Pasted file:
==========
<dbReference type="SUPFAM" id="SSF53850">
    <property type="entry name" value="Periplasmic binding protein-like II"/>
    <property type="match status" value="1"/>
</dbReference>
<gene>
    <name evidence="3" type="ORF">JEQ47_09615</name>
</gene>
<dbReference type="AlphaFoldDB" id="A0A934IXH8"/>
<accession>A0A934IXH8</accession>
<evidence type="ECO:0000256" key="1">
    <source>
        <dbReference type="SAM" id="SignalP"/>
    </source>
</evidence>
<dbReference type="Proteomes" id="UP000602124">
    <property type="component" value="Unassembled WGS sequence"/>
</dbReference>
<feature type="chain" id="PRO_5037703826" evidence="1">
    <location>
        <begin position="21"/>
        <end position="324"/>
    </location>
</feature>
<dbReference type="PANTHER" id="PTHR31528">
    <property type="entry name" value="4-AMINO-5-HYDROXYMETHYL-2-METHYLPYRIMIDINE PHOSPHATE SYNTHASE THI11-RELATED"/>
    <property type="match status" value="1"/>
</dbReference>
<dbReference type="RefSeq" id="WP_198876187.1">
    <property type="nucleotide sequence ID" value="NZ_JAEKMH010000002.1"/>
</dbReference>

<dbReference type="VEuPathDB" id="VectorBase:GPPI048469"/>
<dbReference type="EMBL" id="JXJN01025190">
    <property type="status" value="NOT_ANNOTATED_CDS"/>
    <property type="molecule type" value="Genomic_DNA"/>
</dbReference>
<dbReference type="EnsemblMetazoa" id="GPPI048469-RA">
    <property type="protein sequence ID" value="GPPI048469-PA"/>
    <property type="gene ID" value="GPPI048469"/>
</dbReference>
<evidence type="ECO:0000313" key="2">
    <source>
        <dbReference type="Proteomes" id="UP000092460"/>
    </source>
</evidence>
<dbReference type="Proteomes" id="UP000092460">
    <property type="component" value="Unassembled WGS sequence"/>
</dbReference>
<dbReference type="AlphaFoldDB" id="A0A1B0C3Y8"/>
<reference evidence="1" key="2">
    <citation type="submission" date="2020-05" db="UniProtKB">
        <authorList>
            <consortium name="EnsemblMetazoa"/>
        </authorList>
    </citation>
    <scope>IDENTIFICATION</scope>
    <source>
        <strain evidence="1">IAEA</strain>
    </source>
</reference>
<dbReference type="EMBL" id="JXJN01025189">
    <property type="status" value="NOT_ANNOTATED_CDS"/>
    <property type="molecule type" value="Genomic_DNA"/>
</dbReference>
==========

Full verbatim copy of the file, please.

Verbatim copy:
<dbReference type="SUPFAM" id="SSF53850">
    <property type="entry name" value="Periplasmic binding protein-like II"/>
    <property type="match status" value="1"/>
</dbReference>
<gene>
    <name evidence="3" type="ORF">JEQ47_09615</name>
</gene>
<dbReference type="AlphaFoldDB" id="A0A934IXH8"/>
<accession>A0A934IXH8</accession>
<evidence type="ECO:0000256" key="1">
    <source>
        <dbReference type="SAM" id="SignalP"/>
    </source>
</evidence>
<dbReference type="Proteomes" id="UP000602124">
    <property type="component" value="Unassembled WGS sequence"/>
</dbReference>
<feature type="chain" id="PRO_5037703826" evidence="1">
    <location>
        <begin position="21"/>
        <end position="324"/>
    </location>
</feature>
<dbReference type="PANTHER" id="PTHR31528">
    <property type="entry name" value="4-AMINO-5-HYDROXYMETHYL-2-METHYLPYRIMIDINE PHOSPHATE SYNTHASE THI11-RELATED"/>
    <property type="match status" value="1"/>
</dbReference>
<dbReference type="RefSeq" id="WP_198876187.1">
    <property type="nucleotide sequence ID" value="NZ_JAEKMH010000002.1"/>
</dbReference>

<dbReference type="VEuPathDB" id="VectorBase:GPPI048469"/>
<dbReference type="EMBL" id="JXJN01025190">
    <property type="status" value="NOT_ANNOTATED_CDS"/>
    <property type="molecule type" value="Genomic_DNA"/>
</dbReference>
<dbReference type="EnsemblMetazoa" id="GPPI048469-RA">
    <property type="protein sequence ID" value="GPPI048469-PA"/>
    <property type="gene ID" value="GPPI048469"/>
</dbReference>
<evidence type="ECO:0000313" key="2">
    <source>
        <dbReference type="Proteomes" id="UP000092460"/>
    </source>
</evidence>
<dbReference type="Proteomes" id="UP000092460">
    <property type="component" value="Unassembled WGS sequence"/>
</dbReference>
<dbReference type="AlphaFoldDB" id="A0A1B0C3Y8"/>
<reference evidence="1" key="2">
    <citation type="submission" date="2020-05" db="UniProtKB">
        <authorList>
            <consortium name="EnsemblMetazoa"/>
        </authorList>
    </citation>
    <scope>IDENTIFICATION</scope>
    <source>
        <strain evidence="1">IAEA</strain>
    </source>
</reference>
<dbReference type="EMBL" id="JXJN01025189">
    <property type="status" value="NOT_ANNOTATED_CDS"/>
    <property type="molecule type" value="Genomic_DNA"/>
</dbReference>